Land Rover SIII 200 tdi conversion
It will never be this clean again!
Series III 2 1/4 engine mounts bolt straight onto the block.
Although the engine can be installed with standard 2 1/4 engine mounts, there are clearance issues between the crankshaft pulley and front axle when the front suspension is compressed. I solved the problem by raising the engine using 5mm spacer plates above and below the rubber engine mounts and by welding 8mm thick plates onto the front axle in order to limit the upward travel of the axle.
Special allen bolts were bough from Steve Parker Land-Rovers. The holes in the flywheel housing needed to be countersunk and the bolt heads needed to be ground down.
Four holes in the flywheel housing needed to be drilled out, tapped and fitted with studs. Two dowels had to be removed.
The air filter housing is a Discovery 200Tdi type, modified to bolt to the top of the timing case.
The pipework for the induction system is mostly taken from the Disco 200Tdi and chopped down. Exceptions are the blue 90 silicone pipe, the metal pipe running behind the main radiator, and various short metal adaptors.
I decided to retain the Disco 200Tdi header tank. It was too bif to fit in next to the radiator so I bolted it to a longditudinal strut across the engine bay.
The alternateor is Disco 200Tdi. I unbolted the front of the alternator, rotated it 120 degrees. The alternator is mounted on a Series III alternator mounting bracket which is bolted to the block using 3 41mm long cylindrical spacers. Brackets for supporting the main radiator and intercooler are welded to the chassis.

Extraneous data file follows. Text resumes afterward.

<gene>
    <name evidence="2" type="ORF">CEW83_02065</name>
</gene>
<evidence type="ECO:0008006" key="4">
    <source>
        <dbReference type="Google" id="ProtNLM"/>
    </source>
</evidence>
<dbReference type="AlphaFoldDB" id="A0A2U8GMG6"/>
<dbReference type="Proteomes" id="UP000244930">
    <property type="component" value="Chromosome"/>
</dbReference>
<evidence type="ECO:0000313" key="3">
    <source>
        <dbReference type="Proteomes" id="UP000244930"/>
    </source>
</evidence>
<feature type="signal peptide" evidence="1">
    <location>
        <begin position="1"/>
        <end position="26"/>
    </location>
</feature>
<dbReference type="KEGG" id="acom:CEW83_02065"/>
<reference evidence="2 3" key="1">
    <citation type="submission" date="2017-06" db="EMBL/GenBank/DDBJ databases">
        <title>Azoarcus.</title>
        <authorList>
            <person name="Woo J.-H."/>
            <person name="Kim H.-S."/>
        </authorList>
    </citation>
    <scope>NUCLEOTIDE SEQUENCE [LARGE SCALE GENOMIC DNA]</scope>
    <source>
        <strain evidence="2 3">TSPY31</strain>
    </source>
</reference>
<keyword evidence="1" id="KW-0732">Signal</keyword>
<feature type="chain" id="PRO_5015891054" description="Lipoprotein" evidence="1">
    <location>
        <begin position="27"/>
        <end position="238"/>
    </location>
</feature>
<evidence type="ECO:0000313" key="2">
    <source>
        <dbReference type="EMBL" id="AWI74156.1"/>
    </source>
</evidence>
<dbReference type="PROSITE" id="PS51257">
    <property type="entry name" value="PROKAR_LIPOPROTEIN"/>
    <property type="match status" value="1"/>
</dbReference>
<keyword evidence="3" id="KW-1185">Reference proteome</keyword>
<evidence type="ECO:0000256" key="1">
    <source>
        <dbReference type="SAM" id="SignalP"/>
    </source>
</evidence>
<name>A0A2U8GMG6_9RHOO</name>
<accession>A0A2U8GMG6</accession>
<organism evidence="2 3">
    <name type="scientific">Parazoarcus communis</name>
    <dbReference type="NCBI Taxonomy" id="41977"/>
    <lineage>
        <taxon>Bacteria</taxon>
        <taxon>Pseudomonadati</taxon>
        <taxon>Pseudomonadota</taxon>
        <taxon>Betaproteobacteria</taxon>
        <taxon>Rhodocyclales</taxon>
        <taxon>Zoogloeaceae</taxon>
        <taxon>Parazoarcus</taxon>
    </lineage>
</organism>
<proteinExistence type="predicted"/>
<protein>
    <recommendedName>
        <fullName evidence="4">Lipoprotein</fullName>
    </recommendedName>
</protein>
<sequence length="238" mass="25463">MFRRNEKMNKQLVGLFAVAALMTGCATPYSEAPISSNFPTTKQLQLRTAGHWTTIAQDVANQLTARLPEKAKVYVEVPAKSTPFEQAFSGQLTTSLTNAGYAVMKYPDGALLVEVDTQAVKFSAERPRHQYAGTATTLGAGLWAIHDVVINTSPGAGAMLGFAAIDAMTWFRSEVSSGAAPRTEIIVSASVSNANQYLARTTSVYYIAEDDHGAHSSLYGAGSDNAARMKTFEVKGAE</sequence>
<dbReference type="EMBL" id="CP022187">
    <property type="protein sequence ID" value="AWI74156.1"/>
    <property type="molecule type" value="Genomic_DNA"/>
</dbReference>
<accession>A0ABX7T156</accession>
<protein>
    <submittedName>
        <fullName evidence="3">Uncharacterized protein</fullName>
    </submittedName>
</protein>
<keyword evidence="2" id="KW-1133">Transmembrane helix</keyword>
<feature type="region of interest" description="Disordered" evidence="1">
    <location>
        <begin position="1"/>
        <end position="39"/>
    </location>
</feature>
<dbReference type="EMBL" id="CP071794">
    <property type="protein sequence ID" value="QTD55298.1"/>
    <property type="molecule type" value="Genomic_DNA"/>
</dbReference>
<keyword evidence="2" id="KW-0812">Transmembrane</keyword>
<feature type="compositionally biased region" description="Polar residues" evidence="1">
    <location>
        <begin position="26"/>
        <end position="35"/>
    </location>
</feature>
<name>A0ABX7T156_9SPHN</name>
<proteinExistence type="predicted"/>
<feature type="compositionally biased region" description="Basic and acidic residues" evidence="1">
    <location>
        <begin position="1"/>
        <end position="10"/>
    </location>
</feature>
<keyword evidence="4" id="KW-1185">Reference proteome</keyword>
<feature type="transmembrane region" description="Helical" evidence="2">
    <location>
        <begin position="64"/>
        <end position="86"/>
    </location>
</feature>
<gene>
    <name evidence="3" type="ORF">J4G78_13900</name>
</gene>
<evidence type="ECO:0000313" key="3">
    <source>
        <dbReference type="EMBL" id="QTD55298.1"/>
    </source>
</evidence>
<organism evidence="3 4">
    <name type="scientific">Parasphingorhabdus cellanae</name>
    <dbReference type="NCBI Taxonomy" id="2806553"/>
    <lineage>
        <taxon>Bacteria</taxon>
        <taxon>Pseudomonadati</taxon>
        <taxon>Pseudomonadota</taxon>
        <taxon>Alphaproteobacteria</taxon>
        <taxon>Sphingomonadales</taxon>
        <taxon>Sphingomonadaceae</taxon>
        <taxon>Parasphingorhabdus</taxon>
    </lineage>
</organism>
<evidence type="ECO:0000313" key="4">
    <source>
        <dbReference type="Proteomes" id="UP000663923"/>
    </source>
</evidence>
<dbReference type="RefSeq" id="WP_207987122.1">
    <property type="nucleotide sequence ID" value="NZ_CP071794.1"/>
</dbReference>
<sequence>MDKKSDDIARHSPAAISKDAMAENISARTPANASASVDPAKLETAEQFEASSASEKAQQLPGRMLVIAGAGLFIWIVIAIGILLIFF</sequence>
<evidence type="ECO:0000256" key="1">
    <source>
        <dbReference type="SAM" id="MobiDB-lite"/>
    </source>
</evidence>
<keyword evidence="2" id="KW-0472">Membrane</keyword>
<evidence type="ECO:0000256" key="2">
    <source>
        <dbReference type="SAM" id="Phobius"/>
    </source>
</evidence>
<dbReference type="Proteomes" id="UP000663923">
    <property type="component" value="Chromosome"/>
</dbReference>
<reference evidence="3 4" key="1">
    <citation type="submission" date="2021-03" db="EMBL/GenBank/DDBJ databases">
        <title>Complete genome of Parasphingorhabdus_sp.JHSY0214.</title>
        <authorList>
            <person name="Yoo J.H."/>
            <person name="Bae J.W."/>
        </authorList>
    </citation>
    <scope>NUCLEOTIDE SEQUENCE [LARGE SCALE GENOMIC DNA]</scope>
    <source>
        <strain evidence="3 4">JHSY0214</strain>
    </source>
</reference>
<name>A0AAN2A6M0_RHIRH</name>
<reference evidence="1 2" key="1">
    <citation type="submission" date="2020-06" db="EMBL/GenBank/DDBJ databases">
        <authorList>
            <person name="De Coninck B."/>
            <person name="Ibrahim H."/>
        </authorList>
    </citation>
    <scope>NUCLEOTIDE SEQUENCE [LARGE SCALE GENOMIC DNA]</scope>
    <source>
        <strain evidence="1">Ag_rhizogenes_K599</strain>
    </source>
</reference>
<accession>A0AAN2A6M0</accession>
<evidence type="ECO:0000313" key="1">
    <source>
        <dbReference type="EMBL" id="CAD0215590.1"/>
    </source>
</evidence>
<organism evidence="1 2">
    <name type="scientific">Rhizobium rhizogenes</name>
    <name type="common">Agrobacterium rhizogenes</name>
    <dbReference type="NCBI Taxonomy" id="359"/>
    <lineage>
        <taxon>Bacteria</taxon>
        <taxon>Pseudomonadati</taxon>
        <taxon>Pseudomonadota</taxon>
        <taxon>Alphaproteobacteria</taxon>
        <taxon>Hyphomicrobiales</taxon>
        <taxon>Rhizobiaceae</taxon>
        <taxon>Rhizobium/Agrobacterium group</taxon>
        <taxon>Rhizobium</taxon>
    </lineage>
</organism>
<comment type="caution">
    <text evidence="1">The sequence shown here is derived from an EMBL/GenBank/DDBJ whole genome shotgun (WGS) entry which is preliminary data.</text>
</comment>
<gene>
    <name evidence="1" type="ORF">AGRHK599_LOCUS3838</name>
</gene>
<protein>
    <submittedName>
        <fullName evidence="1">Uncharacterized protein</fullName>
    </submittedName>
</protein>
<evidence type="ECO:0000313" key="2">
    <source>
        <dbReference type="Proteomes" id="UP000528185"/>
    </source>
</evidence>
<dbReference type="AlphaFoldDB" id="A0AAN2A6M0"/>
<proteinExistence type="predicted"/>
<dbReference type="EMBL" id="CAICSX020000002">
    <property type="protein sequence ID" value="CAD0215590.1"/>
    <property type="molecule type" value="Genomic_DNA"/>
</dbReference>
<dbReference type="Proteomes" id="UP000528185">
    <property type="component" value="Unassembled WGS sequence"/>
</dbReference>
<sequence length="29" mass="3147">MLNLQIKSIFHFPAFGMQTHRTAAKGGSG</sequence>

The homemade lower header tank support strut bolts to the bulkhead.
It's a tight squeeze!
The air filter housing is seam welded to keep it watertight.
When the front suspension is compressed, the propshaft moves upwards and comes into contact with this breather filter oil return pipe
The solution ... Move it!
Initially I connected the accelerator lever on the fuel injection pump to the accelerator pedal via a rigid rod. This caused problems because of the flexibility of the engine mounts. When the vehicle accelerated, the engine would move backwards, relative to the chassis. When the vehicle decelerated the engine would move forward relative to the chassis. The effect was that the vehicle would tend to 'kangaroo' quite badly, which was annoying, but also must have put a big strain on the transmission. A solution is to use the Discovery accelerator cable.
The exhaust is an 'off the shelf' large bore system from Steve Parker.